BusyBox Replacement on the Horizon? Meet GNU CoreUtils on Android
Posted January 23, 2014 at 11:00 am by Tomek Kondrat
BusyBox is a small executable that allow Android (and other OSes) to use various common Unix/Linux commands and utilities. It was released in 1999 by Eric Andersen and originally developed by Bruce Perens in 1996. In Android, BusyBox is used to execute various Unix files and commands. The main disadvantage of BusyBox is that the utilities are striped down versions and provide less features than the originals.
BusyBox is not the only project that offers such functionality. XDA Senior Member alireza7991 created an alternative project that offers more commands than standard BusyBox. Currently, GNU CoreUtils on Android allows you to use 105 utilities, but 2 of them don’t work. It’s pretty impressive number, and it is growing.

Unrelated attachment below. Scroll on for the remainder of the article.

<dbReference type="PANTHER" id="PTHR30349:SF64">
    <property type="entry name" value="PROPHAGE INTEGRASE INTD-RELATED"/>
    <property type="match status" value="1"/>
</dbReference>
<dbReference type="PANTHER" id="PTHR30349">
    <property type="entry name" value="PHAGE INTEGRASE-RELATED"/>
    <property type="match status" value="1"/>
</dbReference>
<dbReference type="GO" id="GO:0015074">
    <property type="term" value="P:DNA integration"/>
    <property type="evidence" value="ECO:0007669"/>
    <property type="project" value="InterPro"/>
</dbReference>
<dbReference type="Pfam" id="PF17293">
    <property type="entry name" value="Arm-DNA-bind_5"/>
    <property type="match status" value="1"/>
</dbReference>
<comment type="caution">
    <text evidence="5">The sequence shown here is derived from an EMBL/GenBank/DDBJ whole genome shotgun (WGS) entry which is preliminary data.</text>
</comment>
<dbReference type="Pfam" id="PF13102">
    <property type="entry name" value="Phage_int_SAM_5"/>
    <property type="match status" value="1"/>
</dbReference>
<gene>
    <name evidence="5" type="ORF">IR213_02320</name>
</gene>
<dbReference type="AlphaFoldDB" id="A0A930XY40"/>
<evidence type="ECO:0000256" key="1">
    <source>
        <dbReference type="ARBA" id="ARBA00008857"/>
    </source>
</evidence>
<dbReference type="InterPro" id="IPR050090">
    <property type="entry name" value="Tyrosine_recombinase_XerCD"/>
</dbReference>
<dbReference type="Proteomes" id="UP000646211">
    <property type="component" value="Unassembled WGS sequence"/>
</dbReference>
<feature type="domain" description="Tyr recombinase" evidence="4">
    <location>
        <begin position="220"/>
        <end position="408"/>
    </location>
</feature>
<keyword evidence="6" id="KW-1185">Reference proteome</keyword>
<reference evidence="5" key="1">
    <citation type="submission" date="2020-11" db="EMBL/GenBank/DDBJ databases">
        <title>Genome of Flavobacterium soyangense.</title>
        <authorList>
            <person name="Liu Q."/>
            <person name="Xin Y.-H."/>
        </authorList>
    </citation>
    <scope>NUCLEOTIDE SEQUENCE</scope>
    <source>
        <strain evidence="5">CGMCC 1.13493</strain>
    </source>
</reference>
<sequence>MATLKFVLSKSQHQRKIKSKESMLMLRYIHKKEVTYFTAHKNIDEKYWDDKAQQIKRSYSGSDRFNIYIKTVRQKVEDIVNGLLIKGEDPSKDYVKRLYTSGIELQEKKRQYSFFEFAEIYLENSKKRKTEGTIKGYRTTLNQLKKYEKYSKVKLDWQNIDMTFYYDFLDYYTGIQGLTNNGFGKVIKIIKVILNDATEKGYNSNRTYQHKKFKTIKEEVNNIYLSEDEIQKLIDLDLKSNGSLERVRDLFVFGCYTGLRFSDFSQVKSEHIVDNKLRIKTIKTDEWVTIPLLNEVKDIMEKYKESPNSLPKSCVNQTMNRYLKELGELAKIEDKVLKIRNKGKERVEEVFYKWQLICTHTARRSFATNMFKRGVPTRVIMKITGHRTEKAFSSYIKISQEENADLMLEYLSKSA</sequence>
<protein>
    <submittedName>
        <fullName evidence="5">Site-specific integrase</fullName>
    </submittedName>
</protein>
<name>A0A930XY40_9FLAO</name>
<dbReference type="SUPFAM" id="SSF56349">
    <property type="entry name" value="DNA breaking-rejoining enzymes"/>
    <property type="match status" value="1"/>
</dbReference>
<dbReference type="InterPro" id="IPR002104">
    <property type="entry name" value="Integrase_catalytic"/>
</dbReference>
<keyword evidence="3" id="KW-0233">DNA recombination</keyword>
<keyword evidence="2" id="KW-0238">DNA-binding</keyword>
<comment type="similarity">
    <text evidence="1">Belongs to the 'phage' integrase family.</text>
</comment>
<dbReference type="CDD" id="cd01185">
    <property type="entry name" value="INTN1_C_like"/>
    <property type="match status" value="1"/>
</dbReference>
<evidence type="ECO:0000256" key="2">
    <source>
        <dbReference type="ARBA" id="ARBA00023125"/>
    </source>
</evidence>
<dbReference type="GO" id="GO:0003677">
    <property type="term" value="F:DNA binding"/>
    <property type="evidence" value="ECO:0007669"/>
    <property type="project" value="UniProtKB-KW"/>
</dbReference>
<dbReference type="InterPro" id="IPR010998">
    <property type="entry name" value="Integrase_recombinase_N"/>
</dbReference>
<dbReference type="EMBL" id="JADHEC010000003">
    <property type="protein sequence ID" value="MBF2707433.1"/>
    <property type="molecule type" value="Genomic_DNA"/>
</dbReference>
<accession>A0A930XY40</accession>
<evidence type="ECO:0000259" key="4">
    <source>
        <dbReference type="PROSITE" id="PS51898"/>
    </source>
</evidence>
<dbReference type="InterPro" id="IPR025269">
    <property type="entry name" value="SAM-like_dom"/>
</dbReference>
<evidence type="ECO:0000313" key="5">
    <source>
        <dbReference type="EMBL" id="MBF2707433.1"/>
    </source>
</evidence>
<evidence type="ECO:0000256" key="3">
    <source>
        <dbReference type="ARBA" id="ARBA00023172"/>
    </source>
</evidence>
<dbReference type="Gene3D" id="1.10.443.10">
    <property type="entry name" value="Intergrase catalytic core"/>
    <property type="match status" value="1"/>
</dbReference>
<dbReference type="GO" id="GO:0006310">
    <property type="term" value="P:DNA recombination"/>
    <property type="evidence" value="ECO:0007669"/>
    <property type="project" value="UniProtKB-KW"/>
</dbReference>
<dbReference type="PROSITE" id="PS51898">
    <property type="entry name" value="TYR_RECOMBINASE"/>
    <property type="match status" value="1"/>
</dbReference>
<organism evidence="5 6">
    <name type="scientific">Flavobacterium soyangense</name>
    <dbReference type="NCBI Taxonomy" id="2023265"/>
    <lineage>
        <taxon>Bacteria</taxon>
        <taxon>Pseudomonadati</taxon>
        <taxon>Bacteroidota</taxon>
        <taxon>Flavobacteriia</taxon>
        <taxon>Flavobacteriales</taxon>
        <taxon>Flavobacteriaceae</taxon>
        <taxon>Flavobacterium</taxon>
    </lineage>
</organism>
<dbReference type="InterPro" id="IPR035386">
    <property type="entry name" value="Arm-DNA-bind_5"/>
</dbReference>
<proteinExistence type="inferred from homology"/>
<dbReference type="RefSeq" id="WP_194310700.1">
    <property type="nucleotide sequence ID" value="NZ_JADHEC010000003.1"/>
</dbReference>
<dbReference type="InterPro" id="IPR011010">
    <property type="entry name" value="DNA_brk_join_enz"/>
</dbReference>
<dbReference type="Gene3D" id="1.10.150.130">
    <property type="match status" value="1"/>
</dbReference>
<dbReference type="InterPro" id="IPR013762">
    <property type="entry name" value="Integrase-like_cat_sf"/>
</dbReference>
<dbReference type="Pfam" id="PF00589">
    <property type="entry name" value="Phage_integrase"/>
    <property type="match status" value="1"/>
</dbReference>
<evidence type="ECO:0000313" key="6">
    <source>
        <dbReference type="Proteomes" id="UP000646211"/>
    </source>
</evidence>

The GNU Core Utils package is built with the Linaro toolchain in order to be optimized for the greatest performance. The utilities can be executed by adding cu at the beginning, and this was done to avoid conflicts with the current version of BusyBox. To test this set of tools, you need to have a relatively new phone compatible with the ARMv7 instruction set, as well as support for ARM NEON—and most modern SoCs other than the Tegra 2 support both. Your device must be also rooted and have a custom recovery installed.
To get more information regarding this project, make your way to the development thread. It’s still pretty early, but this project seems to be extremely interesting.
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